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Drawn from a never-before-seen cache of personal footage spanning decades, this is an intimate portrait of the Sri Lankan artist and musician, Maya Arulpragasam, who continues to shatter conventions.Courtesy of Elevation

  • Matangi/Maya/M.I.A.
  • Directed by Steve Loveridge
  • Starring M.I.A.
  • Classification: NA/ 92 minutes


2.5 out of 4 stars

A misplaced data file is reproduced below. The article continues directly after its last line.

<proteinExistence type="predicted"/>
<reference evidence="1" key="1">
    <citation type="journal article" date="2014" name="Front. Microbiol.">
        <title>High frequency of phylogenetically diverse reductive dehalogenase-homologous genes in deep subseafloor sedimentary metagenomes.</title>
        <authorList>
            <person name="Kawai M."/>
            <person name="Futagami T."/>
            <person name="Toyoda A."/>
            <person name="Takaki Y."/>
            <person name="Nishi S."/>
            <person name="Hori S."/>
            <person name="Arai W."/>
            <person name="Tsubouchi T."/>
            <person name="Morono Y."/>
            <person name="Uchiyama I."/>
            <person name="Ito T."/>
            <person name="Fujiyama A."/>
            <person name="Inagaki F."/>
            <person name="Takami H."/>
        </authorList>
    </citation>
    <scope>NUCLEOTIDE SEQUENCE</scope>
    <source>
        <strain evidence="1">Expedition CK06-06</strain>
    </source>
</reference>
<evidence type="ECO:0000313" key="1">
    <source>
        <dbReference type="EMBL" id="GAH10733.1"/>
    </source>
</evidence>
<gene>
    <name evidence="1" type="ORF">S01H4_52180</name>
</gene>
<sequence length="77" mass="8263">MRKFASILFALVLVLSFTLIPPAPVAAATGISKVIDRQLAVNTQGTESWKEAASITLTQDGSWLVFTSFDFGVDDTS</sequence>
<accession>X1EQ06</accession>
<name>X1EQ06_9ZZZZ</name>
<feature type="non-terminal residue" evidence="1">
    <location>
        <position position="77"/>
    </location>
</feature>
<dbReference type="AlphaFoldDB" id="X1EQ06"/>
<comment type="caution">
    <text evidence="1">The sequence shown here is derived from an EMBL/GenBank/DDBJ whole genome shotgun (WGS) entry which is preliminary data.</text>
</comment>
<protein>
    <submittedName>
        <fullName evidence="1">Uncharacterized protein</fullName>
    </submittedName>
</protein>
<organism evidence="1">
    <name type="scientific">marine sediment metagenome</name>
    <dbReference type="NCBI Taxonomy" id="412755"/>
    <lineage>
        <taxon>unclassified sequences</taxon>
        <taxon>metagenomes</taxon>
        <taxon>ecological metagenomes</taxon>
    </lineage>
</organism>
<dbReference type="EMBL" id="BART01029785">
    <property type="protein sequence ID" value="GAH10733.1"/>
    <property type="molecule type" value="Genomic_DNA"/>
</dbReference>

All narratives in the less-than-resolving documentary on Maya Arulpragasam – M.I.A. is her musical nom de guerre – lead to the 2012 Super Bowl, where the British alt-rapper, pro-Tamil activist and professional provocateur flipped the dirtiest bird of them all at a massive television audience during a Madonna-starring halftime show. We see her fleeing the scene, giggling like an OMG-ing teenager after a prank gone wrong. Or did it go right – who knows? M.I.A. doesn’t seem to. When initially asked about the incident, she says she isn’t sure why she did it. Later she explains it was a protest against the showbiz commercialization of it all. It’s just one more perplexing scene in a controversial career built on moxie and modest musical abilities. The life of the Paper Planes singer and Sri Lankan refugee is documented by Steve Loveridge, a friend from her London art-school days. His unpolished but ultimately intriguing film raises a lot of questions about a brown-skinned woman who has refused to play by the rules and who has fought against sneering speculation as to her authenticity and motives. Why is she a problematic pop star? That’s the premise, but I’m not sure we get the answer here.

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